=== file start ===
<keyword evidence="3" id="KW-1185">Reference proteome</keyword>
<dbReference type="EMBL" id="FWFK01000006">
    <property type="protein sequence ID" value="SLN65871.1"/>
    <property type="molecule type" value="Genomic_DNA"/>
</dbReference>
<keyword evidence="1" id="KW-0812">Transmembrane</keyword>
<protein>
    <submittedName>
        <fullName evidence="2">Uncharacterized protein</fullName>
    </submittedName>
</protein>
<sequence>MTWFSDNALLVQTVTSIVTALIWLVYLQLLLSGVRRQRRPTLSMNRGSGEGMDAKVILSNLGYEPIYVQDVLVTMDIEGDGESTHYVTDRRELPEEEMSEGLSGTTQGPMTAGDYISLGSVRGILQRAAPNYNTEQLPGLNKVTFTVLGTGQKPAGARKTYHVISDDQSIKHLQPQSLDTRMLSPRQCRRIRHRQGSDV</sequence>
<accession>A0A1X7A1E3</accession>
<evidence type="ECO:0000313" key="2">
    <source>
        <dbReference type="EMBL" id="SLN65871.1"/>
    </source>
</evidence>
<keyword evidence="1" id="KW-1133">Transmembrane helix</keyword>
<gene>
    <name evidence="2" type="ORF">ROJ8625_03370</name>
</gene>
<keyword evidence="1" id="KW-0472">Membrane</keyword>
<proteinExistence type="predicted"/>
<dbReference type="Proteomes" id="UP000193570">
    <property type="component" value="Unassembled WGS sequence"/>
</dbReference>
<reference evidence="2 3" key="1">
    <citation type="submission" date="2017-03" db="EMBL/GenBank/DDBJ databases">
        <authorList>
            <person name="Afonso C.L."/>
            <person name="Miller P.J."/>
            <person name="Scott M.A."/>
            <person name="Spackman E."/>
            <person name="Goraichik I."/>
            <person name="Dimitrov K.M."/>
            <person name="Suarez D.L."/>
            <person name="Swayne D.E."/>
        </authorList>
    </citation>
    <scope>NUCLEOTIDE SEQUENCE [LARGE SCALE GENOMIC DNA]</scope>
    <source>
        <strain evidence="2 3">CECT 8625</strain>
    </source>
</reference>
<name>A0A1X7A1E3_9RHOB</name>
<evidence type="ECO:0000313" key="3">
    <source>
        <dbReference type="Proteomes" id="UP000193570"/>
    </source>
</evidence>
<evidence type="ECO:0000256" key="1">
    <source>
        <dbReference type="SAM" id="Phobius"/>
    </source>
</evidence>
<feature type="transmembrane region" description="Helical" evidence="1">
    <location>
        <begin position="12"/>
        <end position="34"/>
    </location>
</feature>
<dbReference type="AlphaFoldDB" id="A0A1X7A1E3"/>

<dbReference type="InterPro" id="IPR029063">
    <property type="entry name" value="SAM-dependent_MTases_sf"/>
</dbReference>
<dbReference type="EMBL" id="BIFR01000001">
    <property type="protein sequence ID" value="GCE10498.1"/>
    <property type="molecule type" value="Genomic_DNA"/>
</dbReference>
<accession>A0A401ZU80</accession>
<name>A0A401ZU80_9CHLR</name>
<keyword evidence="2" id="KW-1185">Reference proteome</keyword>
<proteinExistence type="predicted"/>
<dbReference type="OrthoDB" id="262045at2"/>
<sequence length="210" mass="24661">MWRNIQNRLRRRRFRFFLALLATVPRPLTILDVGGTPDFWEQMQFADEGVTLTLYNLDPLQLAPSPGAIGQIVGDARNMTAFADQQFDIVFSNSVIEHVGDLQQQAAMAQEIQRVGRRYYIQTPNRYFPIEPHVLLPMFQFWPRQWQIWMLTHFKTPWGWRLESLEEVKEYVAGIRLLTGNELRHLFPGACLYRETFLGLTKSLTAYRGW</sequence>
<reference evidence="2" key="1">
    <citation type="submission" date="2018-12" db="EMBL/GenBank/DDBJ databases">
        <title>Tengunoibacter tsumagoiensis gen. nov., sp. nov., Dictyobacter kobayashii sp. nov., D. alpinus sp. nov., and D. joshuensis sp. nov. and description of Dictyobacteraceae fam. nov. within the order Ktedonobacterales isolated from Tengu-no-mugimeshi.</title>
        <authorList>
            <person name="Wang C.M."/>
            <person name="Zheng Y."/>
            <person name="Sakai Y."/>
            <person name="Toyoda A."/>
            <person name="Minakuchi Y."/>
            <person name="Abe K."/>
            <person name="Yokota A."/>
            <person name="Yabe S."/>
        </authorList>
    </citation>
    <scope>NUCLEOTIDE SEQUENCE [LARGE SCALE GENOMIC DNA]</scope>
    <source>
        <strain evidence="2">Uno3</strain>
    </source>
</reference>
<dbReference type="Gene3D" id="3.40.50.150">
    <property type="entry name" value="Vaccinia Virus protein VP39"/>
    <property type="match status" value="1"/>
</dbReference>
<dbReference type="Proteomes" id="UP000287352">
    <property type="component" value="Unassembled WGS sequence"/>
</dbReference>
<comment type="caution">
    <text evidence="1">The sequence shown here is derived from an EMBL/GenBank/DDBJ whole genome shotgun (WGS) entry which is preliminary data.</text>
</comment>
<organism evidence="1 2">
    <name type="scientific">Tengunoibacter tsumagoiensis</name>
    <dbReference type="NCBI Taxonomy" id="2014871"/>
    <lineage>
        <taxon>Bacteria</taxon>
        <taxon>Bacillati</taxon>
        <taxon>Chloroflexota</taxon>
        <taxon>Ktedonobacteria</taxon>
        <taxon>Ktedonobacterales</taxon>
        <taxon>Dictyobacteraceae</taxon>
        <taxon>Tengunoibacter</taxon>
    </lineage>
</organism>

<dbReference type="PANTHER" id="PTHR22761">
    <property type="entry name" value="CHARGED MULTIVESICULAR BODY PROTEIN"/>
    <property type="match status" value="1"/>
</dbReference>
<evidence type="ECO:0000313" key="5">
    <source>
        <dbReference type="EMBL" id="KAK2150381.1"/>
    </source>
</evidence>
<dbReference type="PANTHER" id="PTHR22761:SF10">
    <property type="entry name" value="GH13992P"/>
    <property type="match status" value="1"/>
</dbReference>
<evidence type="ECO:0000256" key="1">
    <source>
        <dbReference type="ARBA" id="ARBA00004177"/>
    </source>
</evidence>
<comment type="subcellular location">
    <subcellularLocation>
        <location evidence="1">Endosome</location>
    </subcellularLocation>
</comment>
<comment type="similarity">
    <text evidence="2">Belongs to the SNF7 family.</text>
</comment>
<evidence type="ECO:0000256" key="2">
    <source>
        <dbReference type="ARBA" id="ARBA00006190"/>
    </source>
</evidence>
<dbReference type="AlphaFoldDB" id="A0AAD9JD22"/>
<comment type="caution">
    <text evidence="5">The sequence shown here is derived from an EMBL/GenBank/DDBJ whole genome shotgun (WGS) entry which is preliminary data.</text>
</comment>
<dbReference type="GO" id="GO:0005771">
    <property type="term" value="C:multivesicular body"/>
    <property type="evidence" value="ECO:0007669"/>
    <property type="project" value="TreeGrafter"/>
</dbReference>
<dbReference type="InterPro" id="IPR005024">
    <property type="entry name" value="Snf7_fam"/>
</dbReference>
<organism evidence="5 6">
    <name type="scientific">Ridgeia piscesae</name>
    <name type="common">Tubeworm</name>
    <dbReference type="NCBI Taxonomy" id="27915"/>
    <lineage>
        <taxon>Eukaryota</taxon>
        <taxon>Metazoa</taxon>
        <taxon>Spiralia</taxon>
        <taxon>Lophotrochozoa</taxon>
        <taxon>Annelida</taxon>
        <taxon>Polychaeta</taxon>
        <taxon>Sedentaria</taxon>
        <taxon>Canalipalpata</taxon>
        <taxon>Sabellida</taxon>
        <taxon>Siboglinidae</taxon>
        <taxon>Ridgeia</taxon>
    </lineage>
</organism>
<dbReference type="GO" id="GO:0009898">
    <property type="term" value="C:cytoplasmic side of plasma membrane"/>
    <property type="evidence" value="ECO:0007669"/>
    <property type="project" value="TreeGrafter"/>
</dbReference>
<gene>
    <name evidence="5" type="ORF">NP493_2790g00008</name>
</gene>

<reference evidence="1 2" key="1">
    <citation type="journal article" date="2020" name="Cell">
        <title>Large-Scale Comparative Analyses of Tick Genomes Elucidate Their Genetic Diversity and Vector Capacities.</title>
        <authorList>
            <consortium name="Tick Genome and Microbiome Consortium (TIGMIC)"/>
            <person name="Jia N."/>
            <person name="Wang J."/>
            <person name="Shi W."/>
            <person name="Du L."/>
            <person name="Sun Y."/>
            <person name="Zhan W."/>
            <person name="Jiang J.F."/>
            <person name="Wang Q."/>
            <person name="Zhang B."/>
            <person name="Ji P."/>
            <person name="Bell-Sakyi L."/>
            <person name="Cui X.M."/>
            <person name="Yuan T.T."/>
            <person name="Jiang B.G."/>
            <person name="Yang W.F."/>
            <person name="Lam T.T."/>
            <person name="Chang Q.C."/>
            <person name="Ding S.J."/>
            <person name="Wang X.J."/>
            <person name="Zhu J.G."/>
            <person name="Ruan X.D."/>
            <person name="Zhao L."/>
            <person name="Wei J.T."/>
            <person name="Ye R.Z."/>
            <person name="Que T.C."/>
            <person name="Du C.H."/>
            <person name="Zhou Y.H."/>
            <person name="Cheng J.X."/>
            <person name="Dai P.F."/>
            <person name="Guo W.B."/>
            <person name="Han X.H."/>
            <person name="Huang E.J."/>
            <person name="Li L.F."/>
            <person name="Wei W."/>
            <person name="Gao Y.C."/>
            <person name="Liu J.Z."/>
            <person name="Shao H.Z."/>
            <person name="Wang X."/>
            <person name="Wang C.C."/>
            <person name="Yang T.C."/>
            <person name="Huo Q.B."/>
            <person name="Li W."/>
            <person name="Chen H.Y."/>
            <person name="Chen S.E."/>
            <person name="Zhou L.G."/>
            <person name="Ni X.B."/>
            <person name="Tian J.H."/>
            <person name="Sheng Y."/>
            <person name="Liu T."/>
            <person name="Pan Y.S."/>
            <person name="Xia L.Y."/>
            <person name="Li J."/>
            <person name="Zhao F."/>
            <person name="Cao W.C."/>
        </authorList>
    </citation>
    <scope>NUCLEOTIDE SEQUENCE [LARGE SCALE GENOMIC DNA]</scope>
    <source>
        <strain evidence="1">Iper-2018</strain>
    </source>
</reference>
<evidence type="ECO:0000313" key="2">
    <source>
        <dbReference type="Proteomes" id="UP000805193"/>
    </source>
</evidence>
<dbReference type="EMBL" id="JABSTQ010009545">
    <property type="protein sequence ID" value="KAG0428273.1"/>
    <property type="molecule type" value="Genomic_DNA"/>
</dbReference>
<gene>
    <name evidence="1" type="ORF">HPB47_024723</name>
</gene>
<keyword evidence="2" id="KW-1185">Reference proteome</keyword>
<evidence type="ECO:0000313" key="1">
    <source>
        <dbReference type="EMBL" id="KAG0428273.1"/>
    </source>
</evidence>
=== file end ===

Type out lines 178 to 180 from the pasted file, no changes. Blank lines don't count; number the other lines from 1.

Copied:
    </lineage>
</organism>
<dbReference type="GO" id="GO:0009898">